Should the Market Ever Go Up 7% in a Day?

  • Share
  • Read Later
Toru Hanai / Reuters

In a poor economy and a market that is trading down on most days, a drop of 7% may be breathtaking, but it is not unexpected. With predictions of 7% or 8% GDP contraction and 9% unemployment by the end of the year, stocks should rarely trade up. A 7% increase in one day has to be a mistake. (Read about the one day jump in the stock market)

The rally that took the S&P 500 up 6.4% to 720 got most of its fuel from bank stocks. Whipping boy Citigroup (C) moved up 38% and that pulled other banks such as Wells Fargo (WFC) up almost 20%.

What appears to make little sense is that the rally spread to firms that have nothing to do with the financial and banking sector. Intel (INTC) rose 11%. PC sales are still expected to plummet this year. Shares of TIME Warner (TWX) soared 13%. The company's studio released Watchmen, which was No.1 at the box office over the weekend but since TWX is in several large businesses beyond films the increase is inexplicable.

Some observers argued that there was pent-up demand to buy stocks. The market has been going down so rapidly that investors have been dying to get back in. This point of view is only defensible if there is evidence that individuals and institutions with capital to invest will buy stocks every time that they see a rally. If, on the other hand, this is just a herd instinct working, then investors can consider themselves no more intelligent than lemmings.

People who wanted to invest money in the market saw what they were waiting for in a few pieces of news. The first was that Citigroup CEO, Vikram Pandit, made public remarks that his company had a profit in the first two months of 2009. But, even school children who hone their skills trading mock accounts online know that two months do not make a quarter, especially in banking. Some auditor may mention that Citi's toxic assets ran into more trouble in this quarter or that its consumer credit and LBO businesses needed to be adjusted for bad debt. Simply put, Pandit's comments did not mean a lot.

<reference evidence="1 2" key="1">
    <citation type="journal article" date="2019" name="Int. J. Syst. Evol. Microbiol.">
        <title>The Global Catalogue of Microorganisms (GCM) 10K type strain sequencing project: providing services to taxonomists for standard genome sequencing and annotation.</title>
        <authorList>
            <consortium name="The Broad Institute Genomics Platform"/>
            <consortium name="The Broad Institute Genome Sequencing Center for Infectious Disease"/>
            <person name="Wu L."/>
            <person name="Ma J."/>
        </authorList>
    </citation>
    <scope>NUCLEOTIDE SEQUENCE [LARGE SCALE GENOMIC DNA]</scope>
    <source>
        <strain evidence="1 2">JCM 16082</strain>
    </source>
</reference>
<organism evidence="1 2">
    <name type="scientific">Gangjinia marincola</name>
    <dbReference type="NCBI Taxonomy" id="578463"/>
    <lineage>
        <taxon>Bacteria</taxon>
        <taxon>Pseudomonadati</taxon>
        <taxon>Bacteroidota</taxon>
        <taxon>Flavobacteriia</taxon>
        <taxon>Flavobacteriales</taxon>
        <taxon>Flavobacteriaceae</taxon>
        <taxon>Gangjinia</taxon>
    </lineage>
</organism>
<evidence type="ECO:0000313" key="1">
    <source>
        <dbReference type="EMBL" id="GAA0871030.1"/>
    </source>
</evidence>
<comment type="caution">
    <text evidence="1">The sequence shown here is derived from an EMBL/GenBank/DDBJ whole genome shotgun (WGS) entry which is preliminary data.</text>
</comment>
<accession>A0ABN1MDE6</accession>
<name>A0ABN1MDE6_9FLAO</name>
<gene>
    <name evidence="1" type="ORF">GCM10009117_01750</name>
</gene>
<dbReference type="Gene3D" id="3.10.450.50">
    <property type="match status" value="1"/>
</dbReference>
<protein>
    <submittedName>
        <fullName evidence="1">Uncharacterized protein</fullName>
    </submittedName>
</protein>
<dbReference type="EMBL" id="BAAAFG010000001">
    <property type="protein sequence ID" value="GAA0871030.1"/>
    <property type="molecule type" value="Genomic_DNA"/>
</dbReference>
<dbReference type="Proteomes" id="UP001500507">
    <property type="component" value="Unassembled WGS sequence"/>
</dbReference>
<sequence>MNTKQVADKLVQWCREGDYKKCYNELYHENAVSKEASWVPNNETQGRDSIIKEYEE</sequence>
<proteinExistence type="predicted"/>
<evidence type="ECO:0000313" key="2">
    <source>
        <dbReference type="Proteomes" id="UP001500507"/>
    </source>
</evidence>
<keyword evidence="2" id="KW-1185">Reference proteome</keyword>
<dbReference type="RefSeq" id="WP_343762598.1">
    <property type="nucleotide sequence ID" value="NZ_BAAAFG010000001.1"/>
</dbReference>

GE (GE), whose stock has dropped at an extraordinary rate, gained 20% which added $15 billion to its market capitalization in just a few hours. The good news from the conglomerate was that it sold $8 billion of bonds under a program backed by the U.S. government. That means GE is very close to its goal of raising the $45 billion it wanted to get from the debt markets this year. GE also benefited when a skeptical analyst said that a recovery in the financial market held a number of benefits for GE.

But, as GE appeared to prosper, the second-largest conglomerate in the U.S., United Technologies (UTX) said it would fire 11,600 people and cut its financial forecasts. In the current environment, it may be considered shrewd business to cut the payroll. However UTX's management did not inspire confidence when it revised its forecast down sharply.

There were several other pieces of news to sift through, and some of them were Trojan Horses. Ben Bernanke, the head of the Federal Reserve, said that the economic recovery might still begin in the latter part of this year. What was not so well reported was that he said it could only happen if the banking system was fixed, a process that may actually take years. The price of oil has been moving up which usually means that the market expects that individual and industrial demand will improve. It also means that it may cost $4 a gallon to drive a car.

Hidden among the verbiage were two parts of the economic forecast which mattered most. One was that almost all indications show credit tightening, "Unless we start seeing a reversal of the widening of a lot of these credit spreads, any equity rally is going to be short-lived," said David Lutz, managing director of institutional trading at Stifel Nicolaus, in an interview with CNBC.

And, barely mentioned was the fact that spreads on credit-defaults for U.S. debt have been rising sharply. More and more traders are willing to bet that the American government will not be able to make payments on its rising pool of debt.

The wheels are still coming off the bus. There are not going to be many days of 7% increases in the stock market indexes.

Douglas A. McIntyre

See the 25 people to blame for the financial crisis.

For constant business updates, go to 24/